Some users assume that more gain is always better. Actually, when there is electrical interference or noisy ground conditions, reducing the gain is how you get control over the response of the machine. That’s the primary reason why the machine has a gain control.

The following step-by-step “beginner instructions” are for the Teknetics T2, but can be adapted to most gold machines under most conditions.

1. Set the sensitivity to 60. (This is a moderately high gain

2. Set the hum level (audio threshold) to +1. (This is a clearly
audible background hum.)

3. Cancel ground minerals using the FastGrab procedure. (It can
also be done manually if you know how.)

4. Sweep the searchcoil over the ground, and listen.

If you’re hearing a lot of ground noise, reduce the sensitivity
setting until the sound of the ground is barely audible while

If you don’t hear ground noise while sweeping, increase the
sensitivity setting until you do hear ground noise. If irregular
background chatter from electrical noise increases too much,
raise the hum level (audio threshold) setting to “bury” the chatter.

Some ground may be so lightly mineralized that you don’t hear it
even at high sensitivity settings. In this case, set sensitivity very
low, adjust the hum level to your preference and then increase the
sensitivity setting until you hear irregular background chatter from
electrical noise.

Other control settings

Some machines provide user control over response speed (fast or slow) or other behaviors of the machine. Consult the owner’s manual for details on how to use these additional features.

“Sweeping” (moving the searchcoil over the ground)

Move the searchcoil back and forth over the ground surface at a slow but deliberate speed. Maintain the searchcoil at an even height above the ground but close to the surface, occasionally touching the surface. Don’t lift the searchcoil at the end of your sweep—keep the movement flat.

In general, if the searchcoil is more than 16 inches (40 cm) in front of your toes, you will not be able to maintain a good sweep pattern without a lot of effort: about 1 foot (30 cm) is usually about right. HOWEVER, if your shoes or boots have steel shanks or steel toe protection, or are carrying a lot of metal objects on your belt, you may find it necessary to extend the searchcoil farther out in front to avoid detecting that metal.

“Gold is where you find it.” If you’re searching in an area you know to be productive, go slowly and methodically. Overlap your sweeps in order to get something like 100% coverage. If you do not do this, you will walk right over gold and not hear it, because you didn’t sweep the searchcoil over it.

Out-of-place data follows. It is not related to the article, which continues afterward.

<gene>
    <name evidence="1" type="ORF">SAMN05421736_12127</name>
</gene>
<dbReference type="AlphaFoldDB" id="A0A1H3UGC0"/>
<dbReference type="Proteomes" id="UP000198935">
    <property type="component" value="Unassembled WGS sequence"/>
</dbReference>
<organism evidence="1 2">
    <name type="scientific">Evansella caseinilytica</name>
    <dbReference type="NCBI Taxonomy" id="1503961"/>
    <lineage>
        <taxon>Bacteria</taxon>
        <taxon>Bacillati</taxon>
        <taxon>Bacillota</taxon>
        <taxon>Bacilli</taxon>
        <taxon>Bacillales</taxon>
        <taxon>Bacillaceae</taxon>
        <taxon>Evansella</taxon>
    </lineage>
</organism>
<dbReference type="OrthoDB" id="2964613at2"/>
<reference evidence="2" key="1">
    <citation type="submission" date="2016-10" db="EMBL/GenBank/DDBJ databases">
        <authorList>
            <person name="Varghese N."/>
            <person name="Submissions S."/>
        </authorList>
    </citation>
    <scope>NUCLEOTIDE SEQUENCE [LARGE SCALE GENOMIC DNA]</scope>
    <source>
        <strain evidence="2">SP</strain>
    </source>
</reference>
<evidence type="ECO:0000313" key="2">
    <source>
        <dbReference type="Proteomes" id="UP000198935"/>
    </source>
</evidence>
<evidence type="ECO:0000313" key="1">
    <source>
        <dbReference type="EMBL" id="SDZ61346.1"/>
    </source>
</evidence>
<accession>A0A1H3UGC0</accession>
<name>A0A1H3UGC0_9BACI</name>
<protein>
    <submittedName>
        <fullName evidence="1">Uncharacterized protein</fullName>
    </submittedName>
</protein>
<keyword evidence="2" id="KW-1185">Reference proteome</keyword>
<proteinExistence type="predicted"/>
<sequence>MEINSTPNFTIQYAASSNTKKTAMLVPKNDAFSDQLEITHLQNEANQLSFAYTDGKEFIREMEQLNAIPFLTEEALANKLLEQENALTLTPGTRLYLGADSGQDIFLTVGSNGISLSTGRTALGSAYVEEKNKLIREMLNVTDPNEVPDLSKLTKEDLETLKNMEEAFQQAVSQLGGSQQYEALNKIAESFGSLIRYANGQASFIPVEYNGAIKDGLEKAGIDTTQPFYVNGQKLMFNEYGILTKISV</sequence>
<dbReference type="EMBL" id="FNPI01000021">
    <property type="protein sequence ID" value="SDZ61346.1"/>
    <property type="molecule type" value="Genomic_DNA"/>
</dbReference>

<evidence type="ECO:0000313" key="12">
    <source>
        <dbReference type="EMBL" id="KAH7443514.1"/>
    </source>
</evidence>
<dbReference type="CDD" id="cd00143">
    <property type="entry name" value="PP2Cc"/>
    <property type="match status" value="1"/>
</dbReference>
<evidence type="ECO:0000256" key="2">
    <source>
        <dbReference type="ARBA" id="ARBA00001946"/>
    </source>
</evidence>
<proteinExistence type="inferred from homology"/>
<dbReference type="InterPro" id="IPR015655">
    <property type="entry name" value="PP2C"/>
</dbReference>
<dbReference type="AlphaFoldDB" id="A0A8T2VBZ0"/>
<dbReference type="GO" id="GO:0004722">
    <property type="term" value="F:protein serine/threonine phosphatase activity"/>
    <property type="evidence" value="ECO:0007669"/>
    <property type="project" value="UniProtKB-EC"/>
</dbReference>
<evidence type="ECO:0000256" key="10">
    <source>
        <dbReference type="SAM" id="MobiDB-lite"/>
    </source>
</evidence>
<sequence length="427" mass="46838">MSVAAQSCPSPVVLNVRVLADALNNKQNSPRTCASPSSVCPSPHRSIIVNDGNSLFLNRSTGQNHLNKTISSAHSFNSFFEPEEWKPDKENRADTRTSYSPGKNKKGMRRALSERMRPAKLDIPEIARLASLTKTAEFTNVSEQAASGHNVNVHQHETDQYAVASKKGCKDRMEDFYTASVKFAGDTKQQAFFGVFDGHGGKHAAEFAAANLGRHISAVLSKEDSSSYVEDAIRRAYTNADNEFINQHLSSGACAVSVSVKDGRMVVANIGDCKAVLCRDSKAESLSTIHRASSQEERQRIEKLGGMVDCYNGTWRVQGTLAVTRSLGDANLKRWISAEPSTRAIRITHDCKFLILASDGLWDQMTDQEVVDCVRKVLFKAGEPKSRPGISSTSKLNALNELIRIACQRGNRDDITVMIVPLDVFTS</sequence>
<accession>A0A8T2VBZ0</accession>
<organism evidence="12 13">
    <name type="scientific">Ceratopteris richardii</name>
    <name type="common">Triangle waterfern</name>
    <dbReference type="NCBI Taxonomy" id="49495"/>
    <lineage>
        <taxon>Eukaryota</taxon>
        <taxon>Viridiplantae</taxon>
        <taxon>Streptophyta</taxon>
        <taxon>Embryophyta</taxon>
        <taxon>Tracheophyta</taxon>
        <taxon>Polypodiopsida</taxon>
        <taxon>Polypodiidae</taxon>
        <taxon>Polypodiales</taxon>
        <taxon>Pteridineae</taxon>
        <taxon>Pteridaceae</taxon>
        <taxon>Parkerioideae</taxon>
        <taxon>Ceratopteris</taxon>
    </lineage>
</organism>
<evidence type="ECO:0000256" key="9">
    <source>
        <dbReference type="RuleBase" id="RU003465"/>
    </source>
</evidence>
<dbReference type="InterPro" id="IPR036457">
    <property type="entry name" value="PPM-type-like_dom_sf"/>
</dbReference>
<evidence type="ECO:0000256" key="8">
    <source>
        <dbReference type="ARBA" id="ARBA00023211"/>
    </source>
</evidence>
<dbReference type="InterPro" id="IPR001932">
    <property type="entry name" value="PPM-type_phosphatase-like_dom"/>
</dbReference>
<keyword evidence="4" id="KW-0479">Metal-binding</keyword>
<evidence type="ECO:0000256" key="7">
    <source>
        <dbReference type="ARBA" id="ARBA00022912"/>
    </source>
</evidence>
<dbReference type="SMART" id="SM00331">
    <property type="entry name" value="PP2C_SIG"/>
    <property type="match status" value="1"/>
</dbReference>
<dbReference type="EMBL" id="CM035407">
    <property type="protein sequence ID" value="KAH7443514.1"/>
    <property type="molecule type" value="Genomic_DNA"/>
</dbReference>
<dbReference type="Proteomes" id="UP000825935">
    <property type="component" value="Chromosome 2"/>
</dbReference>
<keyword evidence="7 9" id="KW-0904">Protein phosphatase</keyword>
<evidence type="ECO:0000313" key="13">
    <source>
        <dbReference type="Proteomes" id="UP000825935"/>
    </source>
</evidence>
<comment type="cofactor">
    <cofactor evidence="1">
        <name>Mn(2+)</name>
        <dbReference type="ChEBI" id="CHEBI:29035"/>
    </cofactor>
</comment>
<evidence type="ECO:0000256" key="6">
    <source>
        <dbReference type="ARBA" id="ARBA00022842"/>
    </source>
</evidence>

In general, a faster sweep will find larger, deeper gold targets but will tend to miss small shallow gold. A slower sweep will tend to lose sensitivity to the deepest targets, but will “see” small shallow gold better.

Each model of gold machine has its own preferences regarding sweep speed. Some machines are sluggish, and if you sweep fast the ground will get noisy and the response to shallow targets will be smeared. Some other machines have good response with a faster sweep and may easily lose deeper targets if you slow down too much. Learn what sweep speed works best for the machine you’re using.

In any case, sweep at a comfortable speed. Going too fast leads to poor control over the height of the searchcoil above the ground, leading to inability to hear small shallow targets through ground noise. It can also cause stress failure of mechanical components of the machine. Going at a moderate to slow pace enables you to pay close attention to what you’re doing with a minimum of fatigue.

Checking a target

When you hear that “zip” sound, even if it’s not very distinct, you’ve got something that might be a “digger”. Before you dig, you want to determine (if possible) whether it is worth digging. You also want to know precisely where to dig.

1. Sweep back and forth over the target at several angles. If you sometimes get a “boing” sound it’s probably a hot rock. If it’s consistently a “zip” sound it deserves further investigation.

2. Look. In most areas, positive hot rocks have a typical appearance and don’t contain gold. If you see a rock that looks suspect, kick it aside with your toe and see if the sound goes away. If it does, it was a hot rock. Not a “digger”.

3. If the target object is still there, you still don’t know if it’s gold or something else. You may want to switch to the discrimination mode if your machine has one, in order to gain more information about the target. If you decide it’s iron or a hot rock, you can leave it there. ……WARNING: Discriminators “lie” on weak signals and in highly mineralized ground. When gold prospecting, never trust the discriminator unless you are experienced enough to know what it can and can’t do. If you are a beginner, it is fine to check the target with the discriminator, but whatever the discriminator says, dig the target anyway. This is how you’ll get enough experience to learn when the discriminator can be trusted.

Extracting a target from the ground